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Herbals for Cold and Flu Season
Winter might catch you off guard, but your medicine cabinet can be prepared for it. Here are some of the best herbals for relieving cold and flu symptoms this season!
Always remember to talk to your doctor or registered dietitian if you are taking herbal supplements or products to make sure it is safe for you.
Umcka (formally known as “umckaloabo”) is a geranium plant native to South Africa that has long been used in traditional African medicine. In some studies, umcka has been found to relieve symptoms of colds, sore throat, bronchitis and sinusitis. Umcka has also been found to have antiviral and antibiotic properties in killing both viruses and bacterial infections, with immune-boosting properties. This herb is often sold in syrup form, liquid extract or capsule form in many pharmacies and herbal stores.
Thyme is a common spice we probably all have in our kitchen, but it can also be used to treat colds! Native to the Mediterranean region, thyme and thyme-based preparations have been used to relieve chest and respiratory disorders, coughs, colds and bronchitis. The herb is considered an antibacterial, antifungal and spasmolytic (a treatment to relieve spasms) – fighting agents that cause bronchitis and helps to relieve spasmodic coughs. Many herbal cough syrups, and herbal cough drops will contain thyme extract. You can also buy natural thyme (mixed with peppermint) to make your own herbal tea to soothe a bronchitis cough.
Originally from Europe, Western Asia and Northern Africa, English ivy has been found to reduce mucus build-up in the lungs. Some studies have noted its benefits in people with asthma or chronic obstructive pulmonary disease (COPD), helping them breathe easier. Ivy leaves have also been traditionally used to treat colds due to its anti-bacterial and anti-parasitic properties, especially for coughs and chest congestion. The plant also contains antioxidant properties that protect against cell damage. English ivy is found in extract form, syrups and dried leaves used for herbal teas.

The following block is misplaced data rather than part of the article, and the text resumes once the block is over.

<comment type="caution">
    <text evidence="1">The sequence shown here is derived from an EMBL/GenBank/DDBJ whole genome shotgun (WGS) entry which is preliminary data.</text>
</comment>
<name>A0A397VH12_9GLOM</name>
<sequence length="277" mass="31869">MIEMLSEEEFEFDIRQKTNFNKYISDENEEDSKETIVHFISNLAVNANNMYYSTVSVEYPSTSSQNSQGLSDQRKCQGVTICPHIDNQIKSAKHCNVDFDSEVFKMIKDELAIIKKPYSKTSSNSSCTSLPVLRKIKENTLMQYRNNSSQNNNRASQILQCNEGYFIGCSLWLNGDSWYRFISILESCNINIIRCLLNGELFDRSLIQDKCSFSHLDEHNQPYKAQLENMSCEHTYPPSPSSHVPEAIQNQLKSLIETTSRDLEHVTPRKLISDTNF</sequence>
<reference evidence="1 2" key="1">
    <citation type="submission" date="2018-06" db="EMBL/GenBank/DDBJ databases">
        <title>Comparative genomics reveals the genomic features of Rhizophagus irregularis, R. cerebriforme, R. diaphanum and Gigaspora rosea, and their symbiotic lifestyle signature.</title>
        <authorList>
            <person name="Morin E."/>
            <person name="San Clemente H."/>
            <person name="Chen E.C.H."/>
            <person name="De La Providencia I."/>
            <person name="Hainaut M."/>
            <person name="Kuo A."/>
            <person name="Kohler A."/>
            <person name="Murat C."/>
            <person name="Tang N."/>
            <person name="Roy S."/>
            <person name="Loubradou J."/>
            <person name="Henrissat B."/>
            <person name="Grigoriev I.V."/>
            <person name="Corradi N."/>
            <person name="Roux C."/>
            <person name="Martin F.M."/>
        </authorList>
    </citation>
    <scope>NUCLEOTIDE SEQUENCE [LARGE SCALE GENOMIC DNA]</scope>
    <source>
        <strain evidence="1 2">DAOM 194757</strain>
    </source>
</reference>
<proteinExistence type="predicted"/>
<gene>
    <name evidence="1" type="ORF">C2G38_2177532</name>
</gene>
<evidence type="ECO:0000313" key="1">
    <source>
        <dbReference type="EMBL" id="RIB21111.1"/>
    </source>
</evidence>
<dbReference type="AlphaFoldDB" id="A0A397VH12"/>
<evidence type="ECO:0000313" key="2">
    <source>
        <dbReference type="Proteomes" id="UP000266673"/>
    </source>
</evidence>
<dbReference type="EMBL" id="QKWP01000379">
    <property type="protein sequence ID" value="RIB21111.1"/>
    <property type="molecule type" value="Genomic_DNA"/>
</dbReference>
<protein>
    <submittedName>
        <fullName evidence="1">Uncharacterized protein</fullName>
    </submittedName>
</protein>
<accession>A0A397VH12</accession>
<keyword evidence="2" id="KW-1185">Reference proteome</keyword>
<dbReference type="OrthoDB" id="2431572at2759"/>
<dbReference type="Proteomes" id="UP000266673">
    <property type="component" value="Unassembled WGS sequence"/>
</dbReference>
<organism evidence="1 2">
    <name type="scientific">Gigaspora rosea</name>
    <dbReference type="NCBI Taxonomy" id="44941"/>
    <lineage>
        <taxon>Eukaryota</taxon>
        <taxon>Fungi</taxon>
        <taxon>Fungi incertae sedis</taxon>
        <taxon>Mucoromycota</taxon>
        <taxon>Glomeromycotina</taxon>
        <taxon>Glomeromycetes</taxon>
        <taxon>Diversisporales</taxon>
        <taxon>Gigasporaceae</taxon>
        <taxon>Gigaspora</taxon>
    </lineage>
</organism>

Raw garlic is a powerful flu fighter. Garlic contains natural compounds called “allion” and “allicin” that have direct antiviral effects, according to a number of research studies. Chewing a raw clove every 3-4 hours will help you get the most flu-fighting properties from garlic. If you cannot bear the taste, cut the cloves into pieces and swallow them. You can also add chopped garlic to stir-fry or other mixed dishes. Cooked garlic still contains sulfur-based compounds that have good anti-microbial properties. Mixing crushed garlic with honey can also boost the antiviral effect of your very own home remedy.